Aurora is leveraged. It’s long been making grand plans and promises. It was the first to promise a million square feet of grow space. It was the first to put out yield numbers that, from what we can tell, are as much as 8x higher than other LPs on a gram per sq. ft basis which we find concerning. It has raised a lot of money and made a lot of approaches to other companies.
At $3.00 per share, or a $1.2 billion valuation, that level of risk/reward is acceptable to the market.
But at $7 per share, or $2.8 billion of market cap, that’s a shorter’s dream.
At the current $5.50, or a $2.2 billion value, there’s still plenty of room for shenanigans.
Now I want to be clear – I’m not saying Aurora is a steaming pile of doody.
Far from it. CEO Terry Booth has built something that I didn’t think was possible back when it was coming out of its former identity as Prescient Mining, and there were courtroom battles with former founders and emails going out bathed in Fireball at 3AM. But when Cam Battley showed up to bring calm to the place, Aurora started making a lot of right moves; including forcing Organigram (OGI.V) to fess up about their pesticide-laden B2B product, which may have been the most decent, legit weed move I’ve seen from an LP to date.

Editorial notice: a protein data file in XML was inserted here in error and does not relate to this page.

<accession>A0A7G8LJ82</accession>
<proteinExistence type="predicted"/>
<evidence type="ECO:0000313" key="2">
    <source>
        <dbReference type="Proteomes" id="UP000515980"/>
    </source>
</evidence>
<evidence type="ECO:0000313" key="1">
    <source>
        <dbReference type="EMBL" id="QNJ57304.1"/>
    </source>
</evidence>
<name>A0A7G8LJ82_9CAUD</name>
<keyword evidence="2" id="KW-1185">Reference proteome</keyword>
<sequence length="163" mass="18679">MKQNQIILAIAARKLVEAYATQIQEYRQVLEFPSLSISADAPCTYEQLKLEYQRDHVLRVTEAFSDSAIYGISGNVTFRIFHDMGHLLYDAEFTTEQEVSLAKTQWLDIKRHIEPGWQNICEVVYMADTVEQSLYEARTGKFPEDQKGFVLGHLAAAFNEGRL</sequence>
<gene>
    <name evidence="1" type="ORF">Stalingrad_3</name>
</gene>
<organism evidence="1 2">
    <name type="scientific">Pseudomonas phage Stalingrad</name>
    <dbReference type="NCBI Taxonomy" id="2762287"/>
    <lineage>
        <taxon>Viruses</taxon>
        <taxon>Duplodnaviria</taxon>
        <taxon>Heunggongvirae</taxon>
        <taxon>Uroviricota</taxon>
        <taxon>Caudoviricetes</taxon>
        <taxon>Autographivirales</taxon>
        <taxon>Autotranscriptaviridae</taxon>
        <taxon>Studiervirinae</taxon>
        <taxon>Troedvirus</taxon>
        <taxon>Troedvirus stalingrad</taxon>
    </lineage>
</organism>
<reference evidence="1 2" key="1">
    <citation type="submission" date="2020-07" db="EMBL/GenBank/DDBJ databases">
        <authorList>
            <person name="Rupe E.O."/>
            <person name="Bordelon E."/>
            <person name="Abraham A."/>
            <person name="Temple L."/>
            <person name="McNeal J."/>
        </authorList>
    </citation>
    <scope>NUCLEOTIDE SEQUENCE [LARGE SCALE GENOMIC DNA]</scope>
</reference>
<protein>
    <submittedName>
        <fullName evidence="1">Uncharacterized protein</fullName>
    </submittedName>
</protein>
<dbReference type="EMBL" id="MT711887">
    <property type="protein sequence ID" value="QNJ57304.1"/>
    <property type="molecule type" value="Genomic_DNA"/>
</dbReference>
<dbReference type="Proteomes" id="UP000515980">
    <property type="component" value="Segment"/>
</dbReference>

Aurora is legit. That’s not the question – the question is, how legit is it, and is it legit enough, and cashed up enough, and not overly leveraged enough that it can fight off shorters, buy up competitors, expand production capacity by 20 times its current production space, and maintain the existing market cap?
If Booth can pull that off, he’ll have Kaizer Soze’d the market. The short positions are fair, but he’s proven us wrong before. Either way, next week is going to bring a reckoning for someone.
— Chris Parry
FULL DISCLOSURE: We own HIVE. We know people at HEMP. We’re not shorting anyone, nor acting in concert with anyone shorting anyone, nor have any commercial interest in any of the weed companies mentioned in this story. Though OGI does still owe us ten grand from ages back, which occasionally bugs.